I don't think that's true. Jesus died to overcome the death the Adam brought upon human kind. Just like we can't "choose" to not die, to not follow in Adam's footsteps, we can't "choose" to be resurected. Jesus died so he could be resurected. He was resurected so that everybody would be free of Adam's "punishment" to mankind, eternal physical death. As it says, everybody will stand before the judgemet seat and be judged according to their works. Jesus's resurection was for everybody, and the salvation from the pysical death is for everybody.
This is the heart of the problem. Mormons forget that the belief that everybody would be resurrected was already there long before Jesus came on the scene. That's why when Jesus came there were already two Jewish factions: the Sadducees, who believed there would be no resurrection, and the Pharisees, who believed there would be a resurrection (see Acts 23:8). (What's more, Jesus didn't believe the death that came through Adam's sin was just physical, but I'll get to that below). Here are two prophecies from the Old Testament:
But your dead will live;
their bodies will rise.
... the earth will give birth to her dead.
Daniel 12:2 Multitudes who sleep in the dust of the earth will awake: some to everlasting life, others to shame and everlasting contempt.
So the concept of universal judgement was already established, and it requires
that everybody appear before the throne of Judgement, where God would separate the goats from the sheep. So everyone, good and bad, will be resurrected to be judged by the words of Christ. This is what Corinthians refers to:
1 Corinthians 15:21-22
For since by man came death, by man came also resurrection of the dead. For as in Adam ALL die, even so in Christ shall ALL be made alive.
Mormons think this means that Christ simply reversed the effects of Adam's sin and nothing more. But Jesus doesn't. He goes on to say whom
God adopts as sons - his brothers and sisters - implying that only the people God chooses to call children have the right to call Him "Father", and are no longer sons of Adam. Paul picks up on this, saying we inherit eternal life from God because we are heirs of Christ and not heirs of Adam or the laws that point out sin (Rom. 8:17; Gal. 3:29). So we must find out what inheritance Jesus left. Was it just physical life to counter physical death?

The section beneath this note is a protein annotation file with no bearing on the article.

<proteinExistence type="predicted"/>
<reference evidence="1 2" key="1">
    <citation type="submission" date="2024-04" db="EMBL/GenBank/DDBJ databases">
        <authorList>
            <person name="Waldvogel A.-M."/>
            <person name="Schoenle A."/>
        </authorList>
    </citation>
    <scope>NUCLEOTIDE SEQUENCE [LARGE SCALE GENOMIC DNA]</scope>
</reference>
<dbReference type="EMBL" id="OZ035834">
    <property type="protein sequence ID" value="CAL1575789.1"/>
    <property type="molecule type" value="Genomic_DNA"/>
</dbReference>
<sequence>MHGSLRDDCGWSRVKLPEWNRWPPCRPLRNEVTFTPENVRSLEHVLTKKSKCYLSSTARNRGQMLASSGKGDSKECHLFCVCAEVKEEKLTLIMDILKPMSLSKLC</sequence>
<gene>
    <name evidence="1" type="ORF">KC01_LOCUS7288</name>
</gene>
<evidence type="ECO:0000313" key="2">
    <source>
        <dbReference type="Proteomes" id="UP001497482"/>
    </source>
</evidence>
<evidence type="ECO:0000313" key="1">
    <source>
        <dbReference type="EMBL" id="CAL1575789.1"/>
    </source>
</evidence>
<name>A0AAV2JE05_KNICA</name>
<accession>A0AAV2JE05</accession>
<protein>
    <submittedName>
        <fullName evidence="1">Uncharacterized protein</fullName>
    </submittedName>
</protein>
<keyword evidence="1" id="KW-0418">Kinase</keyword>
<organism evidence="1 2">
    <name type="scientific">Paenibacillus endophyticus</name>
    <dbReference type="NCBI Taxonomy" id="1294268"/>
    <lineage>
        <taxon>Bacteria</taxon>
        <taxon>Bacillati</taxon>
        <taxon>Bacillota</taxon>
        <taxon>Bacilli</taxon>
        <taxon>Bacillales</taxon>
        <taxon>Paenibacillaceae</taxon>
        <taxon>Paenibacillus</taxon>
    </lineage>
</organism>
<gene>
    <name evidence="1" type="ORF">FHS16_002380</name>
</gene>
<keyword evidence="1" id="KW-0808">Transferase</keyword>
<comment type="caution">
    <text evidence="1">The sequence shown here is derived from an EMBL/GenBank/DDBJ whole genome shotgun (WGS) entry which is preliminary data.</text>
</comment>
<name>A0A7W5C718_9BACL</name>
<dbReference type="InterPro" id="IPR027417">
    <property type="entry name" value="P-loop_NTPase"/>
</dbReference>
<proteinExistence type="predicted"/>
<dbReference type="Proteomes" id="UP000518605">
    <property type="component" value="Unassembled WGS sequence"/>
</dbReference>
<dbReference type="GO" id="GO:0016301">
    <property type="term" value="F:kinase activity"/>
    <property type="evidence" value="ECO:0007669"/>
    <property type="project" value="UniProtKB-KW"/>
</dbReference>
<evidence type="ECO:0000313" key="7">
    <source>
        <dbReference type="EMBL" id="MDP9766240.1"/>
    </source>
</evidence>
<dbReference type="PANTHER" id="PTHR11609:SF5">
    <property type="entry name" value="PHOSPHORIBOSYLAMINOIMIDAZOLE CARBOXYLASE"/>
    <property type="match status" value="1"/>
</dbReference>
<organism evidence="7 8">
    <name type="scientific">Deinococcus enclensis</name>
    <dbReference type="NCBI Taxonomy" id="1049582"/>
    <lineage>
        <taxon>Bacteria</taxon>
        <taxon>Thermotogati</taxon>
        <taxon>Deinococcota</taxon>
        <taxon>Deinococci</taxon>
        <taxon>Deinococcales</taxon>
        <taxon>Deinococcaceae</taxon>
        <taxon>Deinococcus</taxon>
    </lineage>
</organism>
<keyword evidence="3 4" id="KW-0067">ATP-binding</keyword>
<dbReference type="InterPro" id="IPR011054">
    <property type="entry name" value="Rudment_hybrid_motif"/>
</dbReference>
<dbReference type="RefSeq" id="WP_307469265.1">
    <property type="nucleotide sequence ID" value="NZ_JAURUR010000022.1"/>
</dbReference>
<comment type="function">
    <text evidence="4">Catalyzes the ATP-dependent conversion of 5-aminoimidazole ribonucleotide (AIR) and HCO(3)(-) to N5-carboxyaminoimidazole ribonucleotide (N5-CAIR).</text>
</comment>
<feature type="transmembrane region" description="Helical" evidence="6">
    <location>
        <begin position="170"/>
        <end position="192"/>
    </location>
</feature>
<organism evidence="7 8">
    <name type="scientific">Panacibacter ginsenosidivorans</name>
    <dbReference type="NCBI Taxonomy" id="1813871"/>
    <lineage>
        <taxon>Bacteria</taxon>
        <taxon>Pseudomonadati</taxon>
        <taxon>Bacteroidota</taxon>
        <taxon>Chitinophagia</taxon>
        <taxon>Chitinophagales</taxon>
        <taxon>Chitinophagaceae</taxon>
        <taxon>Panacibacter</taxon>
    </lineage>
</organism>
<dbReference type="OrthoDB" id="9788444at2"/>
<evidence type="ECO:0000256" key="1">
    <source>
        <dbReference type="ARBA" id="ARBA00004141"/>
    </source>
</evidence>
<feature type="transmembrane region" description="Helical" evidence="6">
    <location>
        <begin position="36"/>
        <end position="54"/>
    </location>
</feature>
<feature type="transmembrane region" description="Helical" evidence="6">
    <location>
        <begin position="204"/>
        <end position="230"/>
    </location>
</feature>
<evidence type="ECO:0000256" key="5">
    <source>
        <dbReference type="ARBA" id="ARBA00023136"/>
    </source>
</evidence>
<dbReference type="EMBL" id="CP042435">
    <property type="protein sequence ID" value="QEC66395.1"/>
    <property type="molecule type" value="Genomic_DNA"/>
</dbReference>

I tell you the truth, a time is coming and has now come when the dead will hear the voice of the Son of God and those who hear will live. For as the Father has life in himself, so he has granted the Son to have life in himself. And he has given him authority to judge because he is the Son of Man.
What does it mean the Jesus has authority to judge? If all He came to do was to achieve universal "life" for everyone, why must He still judge? No doubt Mormons think this refers to exaltation, but Paul tells us "Christ died and returned to life so that he might be the Lord of both the dead and the living
" (Rom. 14:9). And there is also no sign of exaltation apart from "life" in what Jesus says next. He only confirms the prophecies of Isaiah and Daniel:
(28-29) "Do not be amazed at this, for a time is coming when all who are in their graves will hear his voice and come outthose who have done good will rise to live, and those who have done evil will rise to be condemned."
everyone, but not everyone inherits eternal life.
Like Paul says: "But the gift is not like the trespass" (Rom. 5:15). Jesus himself makes this distinction. The everlasting contempt or condemnation of God was called the "second death" by the Rabbis (Targum to Deut. 33: 6; Targum to Isaiah 14:19; 22:14; 65:6,15,19; Jer. 51:39). This is what Revelation 20:6 and :14 refer to. On the other hand, Jesus states "whoever lives and believes in me will never die
" (John 11:26). It's obvious He wasn't referring just to physical death (since our sinful bodies are still like Adam's, and "in Adam all
die"). Therefore his disciples would say a believer just "falls asleep" (like when Stephen was martyred in Acts 7:60); a believer's resurrection ("Christ's resurrection" or "the first resurrection") is no more traumatic than waking up. But a sinner lives in fear, expecting judgement at his
resurrection, and tries to earn his salvation, because he doesn't have Christ to intercede for him - he has only his own actions to speak for him...